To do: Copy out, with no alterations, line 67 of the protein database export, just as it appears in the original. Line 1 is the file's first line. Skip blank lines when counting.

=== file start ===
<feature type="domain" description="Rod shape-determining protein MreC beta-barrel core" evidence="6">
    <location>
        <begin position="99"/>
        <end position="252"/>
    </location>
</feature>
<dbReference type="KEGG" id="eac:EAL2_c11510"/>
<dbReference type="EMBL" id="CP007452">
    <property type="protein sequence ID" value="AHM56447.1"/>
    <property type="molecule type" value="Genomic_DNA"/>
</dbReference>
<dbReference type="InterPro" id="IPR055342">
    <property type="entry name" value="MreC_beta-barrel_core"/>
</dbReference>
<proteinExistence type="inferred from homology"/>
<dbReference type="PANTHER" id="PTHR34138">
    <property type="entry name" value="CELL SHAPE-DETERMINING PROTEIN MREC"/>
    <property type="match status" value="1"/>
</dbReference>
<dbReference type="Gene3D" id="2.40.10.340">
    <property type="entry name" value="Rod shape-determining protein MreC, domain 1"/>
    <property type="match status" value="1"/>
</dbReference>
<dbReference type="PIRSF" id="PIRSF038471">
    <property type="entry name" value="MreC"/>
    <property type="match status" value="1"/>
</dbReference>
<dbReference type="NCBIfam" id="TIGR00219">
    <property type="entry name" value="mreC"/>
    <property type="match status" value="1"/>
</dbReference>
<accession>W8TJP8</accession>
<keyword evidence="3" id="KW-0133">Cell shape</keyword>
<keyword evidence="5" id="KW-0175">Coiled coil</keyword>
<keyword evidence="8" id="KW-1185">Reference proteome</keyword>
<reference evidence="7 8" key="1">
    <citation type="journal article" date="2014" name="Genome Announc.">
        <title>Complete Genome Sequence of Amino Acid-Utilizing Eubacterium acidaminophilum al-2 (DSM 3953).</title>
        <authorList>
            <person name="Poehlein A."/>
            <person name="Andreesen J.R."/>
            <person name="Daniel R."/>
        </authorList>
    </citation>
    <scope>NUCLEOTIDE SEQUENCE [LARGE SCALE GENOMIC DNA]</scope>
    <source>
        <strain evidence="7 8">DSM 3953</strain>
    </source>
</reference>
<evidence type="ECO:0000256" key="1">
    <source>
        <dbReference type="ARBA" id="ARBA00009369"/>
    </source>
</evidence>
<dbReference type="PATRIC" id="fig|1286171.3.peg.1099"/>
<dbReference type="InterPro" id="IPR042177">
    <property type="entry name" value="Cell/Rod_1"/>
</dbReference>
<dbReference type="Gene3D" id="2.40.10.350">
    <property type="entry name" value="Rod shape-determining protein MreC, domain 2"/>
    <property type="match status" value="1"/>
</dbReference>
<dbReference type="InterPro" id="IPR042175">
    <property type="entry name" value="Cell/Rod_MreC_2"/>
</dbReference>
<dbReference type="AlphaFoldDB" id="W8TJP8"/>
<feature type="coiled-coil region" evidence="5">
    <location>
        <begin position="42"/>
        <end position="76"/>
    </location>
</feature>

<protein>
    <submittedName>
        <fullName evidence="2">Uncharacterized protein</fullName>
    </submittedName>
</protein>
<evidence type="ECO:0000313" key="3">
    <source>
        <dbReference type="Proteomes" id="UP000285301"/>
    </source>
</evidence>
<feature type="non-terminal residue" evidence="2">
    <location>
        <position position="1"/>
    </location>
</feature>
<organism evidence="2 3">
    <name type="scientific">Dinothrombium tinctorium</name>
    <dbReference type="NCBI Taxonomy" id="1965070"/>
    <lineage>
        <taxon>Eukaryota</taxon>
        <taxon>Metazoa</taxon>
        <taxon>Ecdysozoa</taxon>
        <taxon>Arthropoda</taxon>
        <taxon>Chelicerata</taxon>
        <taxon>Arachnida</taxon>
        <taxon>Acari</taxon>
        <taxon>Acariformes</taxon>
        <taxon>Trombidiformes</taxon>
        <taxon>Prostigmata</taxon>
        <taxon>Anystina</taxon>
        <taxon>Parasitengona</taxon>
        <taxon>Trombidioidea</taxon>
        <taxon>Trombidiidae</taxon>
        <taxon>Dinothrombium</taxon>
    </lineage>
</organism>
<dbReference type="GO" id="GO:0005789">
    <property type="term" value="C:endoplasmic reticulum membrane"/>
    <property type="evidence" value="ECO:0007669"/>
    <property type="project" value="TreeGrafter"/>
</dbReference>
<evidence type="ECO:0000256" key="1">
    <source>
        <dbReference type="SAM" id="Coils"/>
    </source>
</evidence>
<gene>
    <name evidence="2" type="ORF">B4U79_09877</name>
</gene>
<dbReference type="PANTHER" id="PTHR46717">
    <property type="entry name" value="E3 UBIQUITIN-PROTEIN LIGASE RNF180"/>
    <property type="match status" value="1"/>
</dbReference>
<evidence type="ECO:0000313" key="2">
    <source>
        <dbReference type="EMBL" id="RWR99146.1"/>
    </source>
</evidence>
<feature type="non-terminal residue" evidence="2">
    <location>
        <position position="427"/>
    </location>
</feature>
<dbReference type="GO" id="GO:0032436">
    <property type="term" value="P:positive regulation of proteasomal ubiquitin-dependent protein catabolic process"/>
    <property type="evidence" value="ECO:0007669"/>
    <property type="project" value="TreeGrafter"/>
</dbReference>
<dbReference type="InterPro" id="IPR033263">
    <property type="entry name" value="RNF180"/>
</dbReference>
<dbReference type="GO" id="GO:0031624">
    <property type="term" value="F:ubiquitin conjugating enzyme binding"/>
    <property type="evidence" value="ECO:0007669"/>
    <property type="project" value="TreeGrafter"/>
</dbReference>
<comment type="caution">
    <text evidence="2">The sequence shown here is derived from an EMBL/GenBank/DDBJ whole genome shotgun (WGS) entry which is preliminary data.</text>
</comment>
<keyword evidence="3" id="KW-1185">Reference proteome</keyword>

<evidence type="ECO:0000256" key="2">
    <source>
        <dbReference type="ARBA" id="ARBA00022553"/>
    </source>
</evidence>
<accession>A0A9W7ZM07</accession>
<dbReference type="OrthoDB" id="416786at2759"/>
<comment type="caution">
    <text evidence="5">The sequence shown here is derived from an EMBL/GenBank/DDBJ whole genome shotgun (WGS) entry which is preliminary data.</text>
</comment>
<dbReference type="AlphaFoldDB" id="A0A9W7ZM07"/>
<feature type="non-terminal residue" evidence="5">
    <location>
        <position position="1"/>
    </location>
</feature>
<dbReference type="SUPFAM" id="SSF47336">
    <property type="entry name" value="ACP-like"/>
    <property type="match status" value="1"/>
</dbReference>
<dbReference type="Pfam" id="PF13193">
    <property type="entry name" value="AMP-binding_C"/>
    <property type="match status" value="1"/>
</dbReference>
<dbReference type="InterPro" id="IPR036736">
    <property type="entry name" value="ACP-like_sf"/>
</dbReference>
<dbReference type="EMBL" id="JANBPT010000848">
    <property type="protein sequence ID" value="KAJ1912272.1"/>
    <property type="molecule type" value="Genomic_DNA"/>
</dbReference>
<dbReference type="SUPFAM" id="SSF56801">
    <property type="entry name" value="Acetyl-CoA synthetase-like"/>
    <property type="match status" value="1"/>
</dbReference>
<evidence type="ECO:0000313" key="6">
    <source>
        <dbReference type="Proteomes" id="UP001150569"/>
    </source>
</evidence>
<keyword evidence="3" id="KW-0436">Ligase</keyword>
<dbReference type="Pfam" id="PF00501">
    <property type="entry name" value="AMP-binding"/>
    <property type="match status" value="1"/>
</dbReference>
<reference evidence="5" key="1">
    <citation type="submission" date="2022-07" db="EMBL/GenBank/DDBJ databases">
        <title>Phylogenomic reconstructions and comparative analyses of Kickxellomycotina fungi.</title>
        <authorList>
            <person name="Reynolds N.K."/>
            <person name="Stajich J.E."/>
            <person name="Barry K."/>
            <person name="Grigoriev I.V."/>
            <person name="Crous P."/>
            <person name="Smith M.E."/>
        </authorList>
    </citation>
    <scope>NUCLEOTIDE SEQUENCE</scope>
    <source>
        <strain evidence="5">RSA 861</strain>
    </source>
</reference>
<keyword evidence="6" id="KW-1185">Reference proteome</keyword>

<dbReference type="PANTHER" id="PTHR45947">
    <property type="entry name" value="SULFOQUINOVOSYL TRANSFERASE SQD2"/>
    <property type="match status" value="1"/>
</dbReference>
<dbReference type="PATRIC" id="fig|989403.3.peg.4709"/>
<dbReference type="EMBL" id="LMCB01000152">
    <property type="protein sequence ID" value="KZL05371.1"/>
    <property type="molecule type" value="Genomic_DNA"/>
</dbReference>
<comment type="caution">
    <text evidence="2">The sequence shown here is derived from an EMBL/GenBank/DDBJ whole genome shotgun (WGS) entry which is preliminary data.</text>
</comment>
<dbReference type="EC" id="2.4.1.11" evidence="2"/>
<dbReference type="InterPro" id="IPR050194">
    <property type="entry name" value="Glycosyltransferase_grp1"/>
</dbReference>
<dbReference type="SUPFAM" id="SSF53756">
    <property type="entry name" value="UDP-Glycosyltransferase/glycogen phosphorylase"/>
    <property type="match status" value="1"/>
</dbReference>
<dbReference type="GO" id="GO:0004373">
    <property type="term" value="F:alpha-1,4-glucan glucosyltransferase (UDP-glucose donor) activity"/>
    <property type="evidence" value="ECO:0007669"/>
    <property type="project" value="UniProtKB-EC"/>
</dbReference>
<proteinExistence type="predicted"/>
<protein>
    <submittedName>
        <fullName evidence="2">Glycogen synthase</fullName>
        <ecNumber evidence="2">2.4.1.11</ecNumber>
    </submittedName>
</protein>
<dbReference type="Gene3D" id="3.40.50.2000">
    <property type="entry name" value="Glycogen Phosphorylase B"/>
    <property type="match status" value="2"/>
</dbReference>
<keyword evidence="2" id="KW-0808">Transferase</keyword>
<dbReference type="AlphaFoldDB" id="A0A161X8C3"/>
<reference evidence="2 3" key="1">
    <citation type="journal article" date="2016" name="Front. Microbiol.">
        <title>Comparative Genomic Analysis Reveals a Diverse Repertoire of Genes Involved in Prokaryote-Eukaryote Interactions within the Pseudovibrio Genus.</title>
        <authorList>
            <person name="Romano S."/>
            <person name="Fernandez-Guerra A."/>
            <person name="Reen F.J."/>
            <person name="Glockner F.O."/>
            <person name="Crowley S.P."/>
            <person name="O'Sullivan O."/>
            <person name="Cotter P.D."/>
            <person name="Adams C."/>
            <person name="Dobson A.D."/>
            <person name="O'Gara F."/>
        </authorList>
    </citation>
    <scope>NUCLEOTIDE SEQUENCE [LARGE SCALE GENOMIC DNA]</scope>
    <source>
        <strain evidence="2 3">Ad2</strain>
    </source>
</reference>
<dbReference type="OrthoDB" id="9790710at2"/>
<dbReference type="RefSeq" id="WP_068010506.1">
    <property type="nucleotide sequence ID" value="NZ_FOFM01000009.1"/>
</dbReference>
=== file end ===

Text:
<feature type="coiled-coil region" evidence="5">